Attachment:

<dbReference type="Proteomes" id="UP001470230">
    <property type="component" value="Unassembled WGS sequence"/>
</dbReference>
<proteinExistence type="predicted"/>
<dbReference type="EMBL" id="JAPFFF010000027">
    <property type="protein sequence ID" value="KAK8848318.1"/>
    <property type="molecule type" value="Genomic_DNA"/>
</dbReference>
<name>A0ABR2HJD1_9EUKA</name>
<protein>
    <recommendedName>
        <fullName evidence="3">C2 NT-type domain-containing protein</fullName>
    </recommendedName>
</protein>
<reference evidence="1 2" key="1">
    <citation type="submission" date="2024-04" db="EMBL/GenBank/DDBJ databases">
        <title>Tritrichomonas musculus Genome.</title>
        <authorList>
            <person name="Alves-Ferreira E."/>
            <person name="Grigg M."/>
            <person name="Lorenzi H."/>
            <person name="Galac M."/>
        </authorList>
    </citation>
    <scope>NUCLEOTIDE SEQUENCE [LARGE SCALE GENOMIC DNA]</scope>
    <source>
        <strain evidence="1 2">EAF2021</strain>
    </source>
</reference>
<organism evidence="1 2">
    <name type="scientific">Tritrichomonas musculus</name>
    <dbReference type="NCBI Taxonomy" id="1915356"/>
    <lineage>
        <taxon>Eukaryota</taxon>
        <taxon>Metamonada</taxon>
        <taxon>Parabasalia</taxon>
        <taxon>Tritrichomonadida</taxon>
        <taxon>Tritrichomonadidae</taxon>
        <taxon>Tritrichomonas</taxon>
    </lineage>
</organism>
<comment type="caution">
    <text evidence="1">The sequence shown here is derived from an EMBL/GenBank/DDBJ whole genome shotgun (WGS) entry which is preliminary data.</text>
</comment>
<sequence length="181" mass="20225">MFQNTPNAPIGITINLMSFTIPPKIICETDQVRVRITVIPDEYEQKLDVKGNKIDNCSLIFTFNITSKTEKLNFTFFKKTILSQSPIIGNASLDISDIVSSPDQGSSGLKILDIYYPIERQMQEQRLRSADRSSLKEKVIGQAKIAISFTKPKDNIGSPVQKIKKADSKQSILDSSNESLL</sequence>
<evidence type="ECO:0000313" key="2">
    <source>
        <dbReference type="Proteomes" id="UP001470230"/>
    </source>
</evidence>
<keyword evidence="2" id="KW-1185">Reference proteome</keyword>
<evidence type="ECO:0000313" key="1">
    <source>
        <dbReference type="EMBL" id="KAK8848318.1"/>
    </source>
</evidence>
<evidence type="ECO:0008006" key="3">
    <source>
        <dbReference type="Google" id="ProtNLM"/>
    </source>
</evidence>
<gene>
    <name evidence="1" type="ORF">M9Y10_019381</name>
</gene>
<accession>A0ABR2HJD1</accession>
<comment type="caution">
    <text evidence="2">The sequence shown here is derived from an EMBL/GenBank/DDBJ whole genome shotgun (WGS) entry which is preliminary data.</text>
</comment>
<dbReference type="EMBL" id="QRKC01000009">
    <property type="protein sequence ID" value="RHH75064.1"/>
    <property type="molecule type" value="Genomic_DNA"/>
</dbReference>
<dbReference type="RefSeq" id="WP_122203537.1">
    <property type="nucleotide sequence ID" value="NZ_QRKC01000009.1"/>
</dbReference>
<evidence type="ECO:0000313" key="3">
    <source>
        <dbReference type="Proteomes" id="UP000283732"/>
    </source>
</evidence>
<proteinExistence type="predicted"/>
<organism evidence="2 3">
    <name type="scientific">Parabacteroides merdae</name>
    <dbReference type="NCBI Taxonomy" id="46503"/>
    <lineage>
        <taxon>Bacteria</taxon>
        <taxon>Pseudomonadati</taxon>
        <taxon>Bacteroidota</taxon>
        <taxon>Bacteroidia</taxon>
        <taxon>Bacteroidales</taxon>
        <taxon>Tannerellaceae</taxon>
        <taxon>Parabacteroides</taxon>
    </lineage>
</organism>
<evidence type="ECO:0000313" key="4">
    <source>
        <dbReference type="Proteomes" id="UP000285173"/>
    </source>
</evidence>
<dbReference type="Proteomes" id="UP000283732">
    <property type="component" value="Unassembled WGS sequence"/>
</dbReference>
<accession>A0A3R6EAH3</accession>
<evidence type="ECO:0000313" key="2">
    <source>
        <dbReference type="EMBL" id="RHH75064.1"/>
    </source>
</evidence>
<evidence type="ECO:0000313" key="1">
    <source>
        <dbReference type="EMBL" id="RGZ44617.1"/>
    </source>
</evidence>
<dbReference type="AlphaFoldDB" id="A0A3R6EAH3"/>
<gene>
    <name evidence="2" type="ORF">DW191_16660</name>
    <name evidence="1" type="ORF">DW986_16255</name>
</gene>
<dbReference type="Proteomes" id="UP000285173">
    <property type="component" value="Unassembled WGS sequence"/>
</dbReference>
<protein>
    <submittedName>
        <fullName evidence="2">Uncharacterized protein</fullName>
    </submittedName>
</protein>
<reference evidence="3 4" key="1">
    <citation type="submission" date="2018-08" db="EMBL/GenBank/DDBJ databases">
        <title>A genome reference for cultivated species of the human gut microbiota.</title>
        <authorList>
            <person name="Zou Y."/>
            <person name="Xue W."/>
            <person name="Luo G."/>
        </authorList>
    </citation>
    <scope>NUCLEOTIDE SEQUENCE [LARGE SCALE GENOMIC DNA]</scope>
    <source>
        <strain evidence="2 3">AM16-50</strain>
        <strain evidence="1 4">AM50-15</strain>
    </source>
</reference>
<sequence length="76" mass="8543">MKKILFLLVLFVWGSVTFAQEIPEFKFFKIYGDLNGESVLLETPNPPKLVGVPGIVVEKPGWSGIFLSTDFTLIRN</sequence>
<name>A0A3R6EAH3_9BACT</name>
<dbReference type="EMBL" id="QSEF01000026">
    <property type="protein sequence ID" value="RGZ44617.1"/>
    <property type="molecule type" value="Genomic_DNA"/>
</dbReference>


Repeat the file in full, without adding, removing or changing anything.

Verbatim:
<dbReference type="Proteomes" id="UP001470230">
    <property type="component" value="Unassembled WGS sequence"/>
</dbReference>
<proteinExistence type="predicted"/>
<dbReference type="EMBL" id="JAPFFF010000027">
    <property type="protein sequence ID" value="KAK8848318.1"/>
    <property type="molecule type" value="Genomic_DNA"/>
</dbReference>
<name>A0ABR2HJD1_9EUKA</name>
<protein>
    <recommendedName>
        <fullName evidence="3">C2 NT-type domain-containing protein</fullName>
    </recommendedName>
</protein>
<reference evidence="1 2" key="1">
    <citation type="submission" date="2024-04" db="EMBL/GenBank/DDBJ databases">
        <title>Tritrichomonas musculus Genome.</title>
        <authorList>
            <person name="Alves-Ferreira E."/>
            <person name="Grigg M."/>
            <person name="Lorenzi H."/>
            <person name="Galac M."/>
        </authorList>
    </citation>
    <scope>NUCLEOTIDE SEQUENCE [LARGE SCALE GENOMIC DNA]</scope>
    <source>
        <strain evidence="1 2">EAF2021</strain>
    </source>
</reference>
<organism evidence="1 2">
    <name type="scientific">Tritrichomonas musculus</name>
    <dbReference type="NCBI Taxonomy" id="1915356"/>
    <lineage>
        <taxon>Eukaryota</taxon>
        <taxon>Metamonada</taxon>
        <taxon>Parabasalia</taxon>
        <taxon>Tritrichomonadida</taxon>
        <taxon>Tritrichomonadidae</taxon>
        <taxon>Tritrichomonas</taxon>
    </lineage>
</organism>
<comment type="caution">
    <text evidence="1">The sequence shown here is derived from an EMBL/GenBank/DDBJ whole genome shotgun (WGS) entry which is preliminary data.</text>
</comment>
<sequence length="181" mass="20225">MFQNTPNAPIGITINLMSFTIPPKIICETDQVRVRITVIPDEYEQKLDVKGNKIDNCSLIFTFNITSKTEKLNFTFFKKTILSQSPIIGNASLDISDIVSSPDQGSSGLKILDIYYPIERQMQEQRLRSADRSSLKEKVIGQAKIAISFTKPKDNIGSPVQKIKKADSKQSILDSSNESLL</sequence>
<evidence type="ECO:0000313" key="2">
    <source>
        <dbReference type="Proteomes" id="UP001470230"/>
    </source>
</evidence>
<keyword evidence="2" id="KW-1185">Reference proteome</keyword>
<evidence type="ECO:0000313" key="1">
    <source>
        <dbReference type="EMBL" id="KAK8848318.1"/>
    </source>
</evidence>
<evidence type="ECO:0008006" key="3">
    <source>
        <dbReference type="Google" id="ProtNLM"/>
    </source>
</evidence>
<gene>
    <name evidence="1" type="ORF">M9Y10_019381</name>
</gene>
<accession>A0ABR2HJD1</accession>
<comment type="caution">
    <text evidence="2">The sequence shown here is derived from an EMBL/GenBank/DDBJ whole genome shotgun (WGS) entry which is preliminary data.</text>
</comment>
<dbReference type="EMBL" id="QRKC01000009">
    <property type="protein sequence ID" value="RHH75064.1"/>
    <property type="molecule type" value="Genomic_DNA"/>
</dbReference>
<dbReference type="RefSeq" id="WP_122203537.1">
    <property type="nucleotide sequence ID" value="NZ_QRKC01000009.1"/>
</dbReference>
<evidence type="ECO:0000313" key="3">
    <source>
        <dbReference type="Proteomes" id="UP000283732"/>
    </source>
</evidence>
<proteinExistence type="predicted"/>
<organism evidence="2 3">
    <name type="scientific">Parabacteroides merdae</name>
    <dbReference type="NCBI Taxonomy" id="46503"/>
    <lineage>
        <taxon>Bacteria</taxon>
        <taxon>Pseudomonadati</taxon>
        <taxon>Bacteroidota</taxon>
        <taxon>Bacteroidia</taxon>
        <taxon>Bacteroidales</taxon>
        <taxon>Tannerellaceae</taxon>
        <taxon>Parabacteroides</taxon>
    </lineage>
</organism>
<evidence type="ECO:0000313" key="4">
    <source>
        <dbReference type="Proteomes" id="UP000285173"/>
    </source>
</evidence>
<dbReference type="Proteomes" id="UP000283732">
    <property type="component" value="Unassembled WGS sequence"/>
</dbReference>
<accession>A0A3R6EAH3</accession>
<evidence type="ECO:0000313" key="2">
    <source>
        <dbReference type="EMBL" id="RHH75064.1"/>
    </source>
</evidence>
<evidence type="ECO:0000313" key="1">
    <source>
        <dbReference type="EMBL" id="RGZ44617.1"/>
    </source>
</evidence>
<dbReference type="AlphaFoldDB" id="A0A3R6EAH3"/>
<gene>
    <name evidence="2" type="ORF">DW191_16660</name>
    <name evidence="1" type="ORF">DW986_16255</name>
</gene>
<dbReference type="Proteomes" id="UP000285173">
    <property type="component" value="Unassembled WGS sequence"/>
</dbReference>
<protein>
    <submittedName>
        <fullName evidence="2">Uncharacterized protein</fullName>
    </submittedName>
</protein>
<reference evidence="3 4" key="1">
    <citation type="submission" date="2018-08" db="EMBL/GenBank/DDBJ databases">
        <title>A genome reference for cultivated species of the human gut microbiota.</title>
        <authorList>
            <person name="Zou Y."/>
            <person name="Xue W."/>
            <person name="Luo G."/>
        </authorList>
    </citation>
    <scope>NUCLEOTIDE SEQUENCE [LARGE SCALE GENOMIC DNA]</scope>
    <source>
        <strain evidence="2 3">AM16-50</strain>
        <strain evidence="1 4">AM50-15</strain>
    </source>
</reference>
<sequence length="76" mass="8543">MKKILFLLVLFVWGSVTFAQEIPEFKFFKIYGDLNGESVLLETPNPPKLVGVPGIVVEKPGWSGIFLSTDFTLIRN</sequence>
<name>A0A3R6EAH3_9BACT</name>
<dbReference type="EMBL" id="QSEF01000026">
    <property type="protein sequence ID" value="RGZ44617.1"/>
    <property type="molecule type" value="Genomic_DNA"/>
</dbReference>